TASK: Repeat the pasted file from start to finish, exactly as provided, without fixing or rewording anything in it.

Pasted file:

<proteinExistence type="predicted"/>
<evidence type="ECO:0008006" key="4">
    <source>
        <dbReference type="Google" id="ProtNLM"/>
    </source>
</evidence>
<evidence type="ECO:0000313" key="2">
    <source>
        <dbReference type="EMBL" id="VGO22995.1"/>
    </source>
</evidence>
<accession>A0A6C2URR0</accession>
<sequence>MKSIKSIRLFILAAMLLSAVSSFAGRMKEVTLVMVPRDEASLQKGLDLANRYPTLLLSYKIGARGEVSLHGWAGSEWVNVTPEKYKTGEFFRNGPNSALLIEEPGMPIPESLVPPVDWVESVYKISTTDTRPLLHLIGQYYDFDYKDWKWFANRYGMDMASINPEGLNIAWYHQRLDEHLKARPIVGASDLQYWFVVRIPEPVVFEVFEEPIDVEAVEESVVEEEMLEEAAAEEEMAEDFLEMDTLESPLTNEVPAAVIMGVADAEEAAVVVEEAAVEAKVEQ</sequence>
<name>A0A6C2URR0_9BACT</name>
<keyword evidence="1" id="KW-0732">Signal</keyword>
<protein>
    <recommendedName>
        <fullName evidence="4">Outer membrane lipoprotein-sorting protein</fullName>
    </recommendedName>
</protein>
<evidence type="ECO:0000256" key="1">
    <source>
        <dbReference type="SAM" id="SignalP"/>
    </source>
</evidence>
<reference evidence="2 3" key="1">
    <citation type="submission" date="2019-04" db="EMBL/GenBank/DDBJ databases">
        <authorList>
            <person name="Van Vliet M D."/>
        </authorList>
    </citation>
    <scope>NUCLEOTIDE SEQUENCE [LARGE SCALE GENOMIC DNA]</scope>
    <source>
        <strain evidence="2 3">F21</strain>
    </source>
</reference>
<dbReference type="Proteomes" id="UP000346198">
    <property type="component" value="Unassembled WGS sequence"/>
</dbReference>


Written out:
<proteinExistence type="predicted"/>
<evidence type="ECO:0008006" key="4">
    <source>
        <dbReference type="Google" id="ProtNLM"/>
    </source>
</evidence>
<evidence type="ECO:0000313" key="2">
    <source>
        <dbReference type="EMBL" id="VGO22995.1"/>
    </source>
</evidence>
<accession>A0A6C2URR0</accession>
<sequence>MKSIKSIRLFILAAMLLSAVSSFAGRMKEVTLVMVPRDEASLQKGLDLANRYPTLLLSYKIGARGEVSLHGWAGSEWVNVTPEKYKTGEFFRNGPNSALLIEEPGMPIPESLVPPVDWVESVYKISTTDTRPLLHLIGQYYDFDYKDWKWFANRYGMDMASINPEGLNIAWYHQRLDEHLKARPIVGASDLQYWFVVRIPEPVVFEVFEEPIDVEAVEESVVEEEMLEEAAAEEEMAEDFLEMDTLESPLTNEVPAAVIMGVADAEEAAVVVEEAAVEAKVEQ</sequence>
<name>A0A6C2URR0_9BACT</name>
<keyword evidence="1" id="KW-0732">Signal</keyword>
<protein>
    <recommendedName>
        <fullName evidence="4">Outer membrane lipoprotein-sorting protein</fullName>
    </recommendedName>
</protein>
<evidence type="ECO:0000256" key="1">
    <source>
        <dbReference type="SAM" id="SignalP"/>
    </source>
</evidence>
<reference evidence="2 3" key="1">
    <citation type="submission" date="2019-04" db="EMBL/GenBank/DDBJ databases">
        <authorList>
            <person name="Van Vliet M D."/>
        </authorList>
    </citation>
    <scope>NUCLEOTIDE SEQUENCE [LARGE SCALE GENOMIC DNA]</scope>
    <source>
        <strain evidence="2 3">F21</strain>
    </source>
</reference>
<dbReference type="Proteomes" id="UP000346198">
    <property type="component" value="Unassembled WGS sequence"/>
</dbReference>